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Can you suggest fields of study? (Obscure to Popular)

  1. Aug 4, 2010 #1
    Hello. I am a rising sophomore at a liberal arts college. My current plan is to major in mathematics. However, I think I am coming upon a realization. I like mathematics, but I don't know if its my passion. Now partly, I wonder if this is because I haven't actually made the transition from computational to abstract mathematics. (I have been struggling with proofs and abstract concepts for awhile now, and it definitely seem a lot more interesting on the other side.)
    Also, I have a constant pull between wanting to be pure and wanting to be applied. I wish to do something that is useful, helpful to people, but at the same time I want to hole myself away and explore some abstract world.
    Basically, I am confused as to what I want to do and I want to find what my passion is. I realize this can take a long time, but I don't want to pidgeonhole myself. So hence this post.

    Can you suggest something for me to investigate? A field, an area of research, anything that you think is interesting or you think I may find interesting? It can be from physics, biology, mathematics, chemistry, anything. (I really don't care right now about job opportunities, money, anything like that. I just want to find my passion. Everything else will follow because I will make it follow.)

    A little more information about myself that might be useful to make suggestions.

    I like to problem solve, and I like problem solving with off the wall solutions. I crave creativity, as most people do. I think this is the main reason I am attracted to mathematics.

    I find computer programming incredibly easy. This is partially because of a lot of experience I have in the field, but its always come easily to me. (A lot easier than mathematics.) The catch is, I get bored with programming. I think this is because it seems to be easy for me. I don't know if this says something about my personality. (I like a challenge?)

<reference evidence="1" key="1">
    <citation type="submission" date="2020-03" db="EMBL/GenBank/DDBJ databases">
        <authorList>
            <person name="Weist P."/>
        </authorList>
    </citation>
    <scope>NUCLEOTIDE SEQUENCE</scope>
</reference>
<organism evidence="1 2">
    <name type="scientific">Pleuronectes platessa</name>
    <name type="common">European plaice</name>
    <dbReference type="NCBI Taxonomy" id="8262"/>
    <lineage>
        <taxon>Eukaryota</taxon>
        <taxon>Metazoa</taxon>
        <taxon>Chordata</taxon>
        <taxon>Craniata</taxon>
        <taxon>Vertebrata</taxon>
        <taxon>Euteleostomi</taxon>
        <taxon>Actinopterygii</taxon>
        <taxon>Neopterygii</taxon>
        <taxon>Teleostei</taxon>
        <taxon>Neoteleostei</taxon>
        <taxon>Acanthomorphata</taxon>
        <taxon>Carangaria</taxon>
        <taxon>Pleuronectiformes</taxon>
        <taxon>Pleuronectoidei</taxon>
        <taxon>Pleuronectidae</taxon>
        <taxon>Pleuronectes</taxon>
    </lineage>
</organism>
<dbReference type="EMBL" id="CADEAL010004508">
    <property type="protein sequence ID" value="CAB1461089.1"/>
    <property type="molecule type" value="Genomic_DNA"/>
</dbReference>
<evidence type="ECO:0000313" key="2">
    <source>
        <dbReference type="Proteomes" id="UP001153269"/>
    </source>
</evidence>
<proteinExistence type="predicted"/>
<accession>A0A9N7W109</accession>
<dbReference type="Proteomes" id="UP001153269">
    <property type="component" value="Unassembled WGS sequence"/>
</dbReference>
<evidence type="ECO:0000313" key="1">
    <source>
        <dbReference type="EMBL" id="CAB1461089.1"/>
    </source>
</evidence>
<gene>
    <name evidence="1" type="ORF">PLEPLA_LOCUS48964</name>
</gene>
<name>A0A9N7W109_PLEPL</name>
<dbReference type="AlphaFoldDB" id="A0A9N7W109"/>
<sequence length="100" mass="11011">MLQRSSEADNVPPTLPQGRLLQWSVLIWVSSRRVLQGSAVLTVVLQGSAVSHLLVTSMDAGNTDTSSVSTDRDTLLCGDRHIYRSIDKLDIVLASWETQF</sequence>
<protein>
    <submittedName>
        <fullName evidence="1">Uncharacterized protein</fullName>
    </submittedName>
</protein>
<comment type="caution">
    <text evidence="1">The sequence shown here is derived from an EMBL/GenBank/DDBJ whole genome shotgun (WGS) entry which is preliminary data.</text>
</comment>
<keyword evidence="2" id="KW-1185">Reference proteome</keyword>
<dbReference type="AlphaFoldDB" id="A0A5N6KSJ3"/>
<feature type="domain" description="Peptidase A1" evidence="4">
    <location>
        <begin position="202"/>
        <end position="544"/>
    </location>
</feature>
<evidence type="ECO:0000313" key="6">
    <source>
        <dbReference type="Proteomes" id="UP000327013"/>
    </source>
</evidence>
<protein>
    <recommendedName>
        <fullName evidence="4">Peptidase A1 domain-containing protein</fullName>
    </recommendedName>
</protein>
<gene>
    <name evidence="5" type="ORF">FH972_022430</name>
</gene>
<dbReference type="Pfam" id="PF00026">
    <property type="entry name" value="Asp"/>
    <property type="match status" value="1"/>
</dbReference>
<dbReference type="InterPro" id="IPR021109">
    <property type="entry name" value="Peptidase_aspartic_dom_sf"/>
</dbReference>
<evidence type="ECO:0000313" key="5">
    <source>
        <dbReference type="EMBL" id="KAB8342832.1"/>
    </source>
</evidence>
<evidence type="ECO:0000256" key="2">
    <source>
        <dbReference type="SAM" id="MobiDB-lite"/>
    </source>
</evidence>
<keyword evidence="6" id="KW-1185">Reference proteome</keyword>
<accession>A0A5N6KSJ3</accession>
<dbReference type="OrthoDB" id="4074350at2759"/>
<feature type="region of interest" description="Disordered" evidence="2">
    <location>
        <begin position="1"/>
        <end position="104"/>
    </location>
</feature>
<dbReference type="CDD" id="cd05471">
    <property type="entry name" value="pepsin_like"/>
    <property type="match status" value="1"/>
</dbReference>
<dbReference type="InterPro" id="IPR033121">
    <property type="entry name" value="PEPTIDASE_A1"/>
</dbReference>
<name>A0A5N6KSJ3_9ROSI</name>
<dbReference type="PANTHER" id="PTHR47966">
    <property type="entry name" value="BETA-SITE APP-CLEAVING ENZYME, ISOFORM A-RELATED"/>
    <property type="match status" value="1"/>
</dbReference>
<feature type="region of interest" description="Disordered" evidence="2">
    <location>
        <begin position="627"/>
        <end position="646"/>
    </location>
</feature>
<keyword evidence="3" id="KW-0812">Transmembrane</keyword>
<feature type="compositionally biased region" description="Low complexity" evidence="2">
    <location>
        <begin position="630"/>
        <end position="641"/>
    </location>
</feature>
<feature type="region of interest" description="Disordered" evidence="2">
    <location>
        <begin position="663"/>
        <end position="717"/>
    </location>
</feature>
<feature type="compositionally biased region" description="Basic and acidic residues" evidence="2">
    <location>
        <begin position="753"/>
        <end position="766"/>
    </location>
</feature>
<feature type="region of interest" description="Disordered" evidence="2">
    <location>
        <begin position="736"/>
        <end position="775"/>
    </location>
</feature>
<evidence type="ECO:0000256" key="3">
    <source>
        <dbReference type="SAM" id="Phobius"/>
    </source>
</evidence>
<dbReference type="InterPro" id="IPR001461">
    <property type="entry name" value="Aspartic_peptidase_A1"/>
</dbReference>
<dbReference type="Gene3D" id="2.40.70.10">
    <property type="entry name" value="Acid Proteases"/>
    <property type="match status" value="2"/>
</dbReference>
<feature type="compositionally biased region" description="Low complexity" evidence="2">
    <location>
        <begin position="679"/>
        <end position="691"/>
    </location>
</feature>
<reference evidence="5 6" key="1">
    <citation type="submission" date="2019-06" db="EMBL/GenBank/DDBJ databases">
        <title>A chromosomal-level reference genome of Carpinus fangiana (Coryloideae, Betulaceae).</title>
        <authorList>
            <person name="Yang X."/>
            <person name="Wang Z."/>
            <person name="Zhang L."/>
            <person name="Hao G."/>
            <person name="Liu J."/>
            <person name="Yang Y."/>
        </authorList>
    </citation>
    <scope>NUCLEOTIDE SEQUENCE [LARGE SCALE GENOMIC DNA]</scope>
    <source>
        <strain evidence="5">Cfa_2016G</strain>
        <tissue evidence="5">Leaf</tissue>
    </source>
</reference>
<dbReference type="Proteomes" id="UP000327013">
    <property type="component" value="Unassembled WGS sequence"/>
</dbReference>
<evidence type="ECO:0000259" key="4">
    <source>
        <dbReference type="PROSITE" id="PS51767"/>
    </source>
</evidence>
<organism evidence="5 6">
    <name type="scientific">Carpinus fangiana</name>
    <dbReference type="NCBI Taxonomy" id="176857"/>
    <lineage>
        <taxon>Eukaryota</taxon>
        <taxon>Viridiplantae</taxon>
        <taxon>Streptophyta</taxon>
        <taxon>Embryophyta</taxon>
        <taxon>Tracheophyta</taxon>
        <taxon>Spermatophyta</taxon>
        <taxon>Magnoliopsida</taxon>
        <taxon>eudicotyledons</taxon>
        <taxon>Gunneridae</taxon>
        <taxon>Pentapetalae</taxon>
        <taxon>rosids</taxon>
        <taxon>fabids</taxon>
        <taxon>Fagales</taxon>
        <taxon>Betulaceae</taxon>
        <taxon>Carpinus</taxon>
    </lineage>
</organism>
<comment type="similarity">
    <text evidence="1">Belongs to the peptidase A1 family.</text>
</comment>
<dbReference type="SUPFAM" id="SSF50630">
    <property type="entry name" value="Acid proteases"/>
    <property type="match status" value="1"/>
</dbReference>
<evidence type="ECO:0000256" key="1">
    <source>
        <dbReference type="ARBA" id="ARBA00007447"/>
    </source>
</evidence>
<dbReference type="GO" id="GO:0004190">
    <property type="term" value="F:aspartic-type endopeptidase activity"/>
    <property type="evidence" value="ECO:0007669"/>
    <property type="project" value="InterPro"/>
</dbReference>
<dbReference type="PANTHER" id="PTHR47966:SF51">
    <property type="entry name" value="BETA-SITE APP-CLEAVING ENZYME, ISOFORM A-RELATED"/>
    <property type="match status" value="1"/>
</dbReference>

I like trying to tie ideas together. I don't know if I am actually good at doing it, but I like doing it.

    In the past, I have considered a large array of future careers and fields of study. (Physics, Mathematics, Literature/Writing, Doctor, Medical Researcher, Neurology, Philosophy, to name a few.)

    I tend to think I am a good self-directed learner. I like spending hours with a book, or video lecture, trying to teach myself something new that I find interesting.

    I like collaboration. I'm not much of a talker, but when it comes to intellectual pursuits, I love to discuss ideas.

    Thank you for any suggestions that you can provide. They will all be greatly appreciated.
     
  2. jcsd
  3. Aug 4, 2010 #2
    Have you considered computer science?

    You said that programming felt boring to you, but computer science is way more than programming, although being good at programming is obviously important in that field.

    CS has elements of both abstract math and at the same time is obviously applicable. I think CS requires a lot of problem-solving, collaboration with others, and self-direction (you need to keep on teaching yourself new programming languages and stay up-to-date with current technology).

    Although I'm not a CS major, I'm majoring in electrical engineering and have a lot of friends in CS. I've taken a few CS classes and my dad works as a software engineer. So I feel pretty confident saying that I think this field is interesting and would fit your strengths.
     
  4. Aug 4, 2010 #3
    I have not actually taken a fully fledged CS course. (Well I took the "Fundamentals" class.) My school offers a Theory of Computation class which seems quite interesting, along with other things like Artificial Intelligence which I am planning on taking. I suppose it would be worthwhile to investigate that in more depth, though it just doesn't seem like its something that would resonate with me. Might as well try though.

    Would anyone be able to suggest some reading or a textbook that could perhaps give me an idea of what real computer science is like? (No textbook I suppose could ever give a perfectly accurate representation, but just enough to introduce me to the basic concepts and ideas.)

    Thanks for the suggestion sweetpotato.
     
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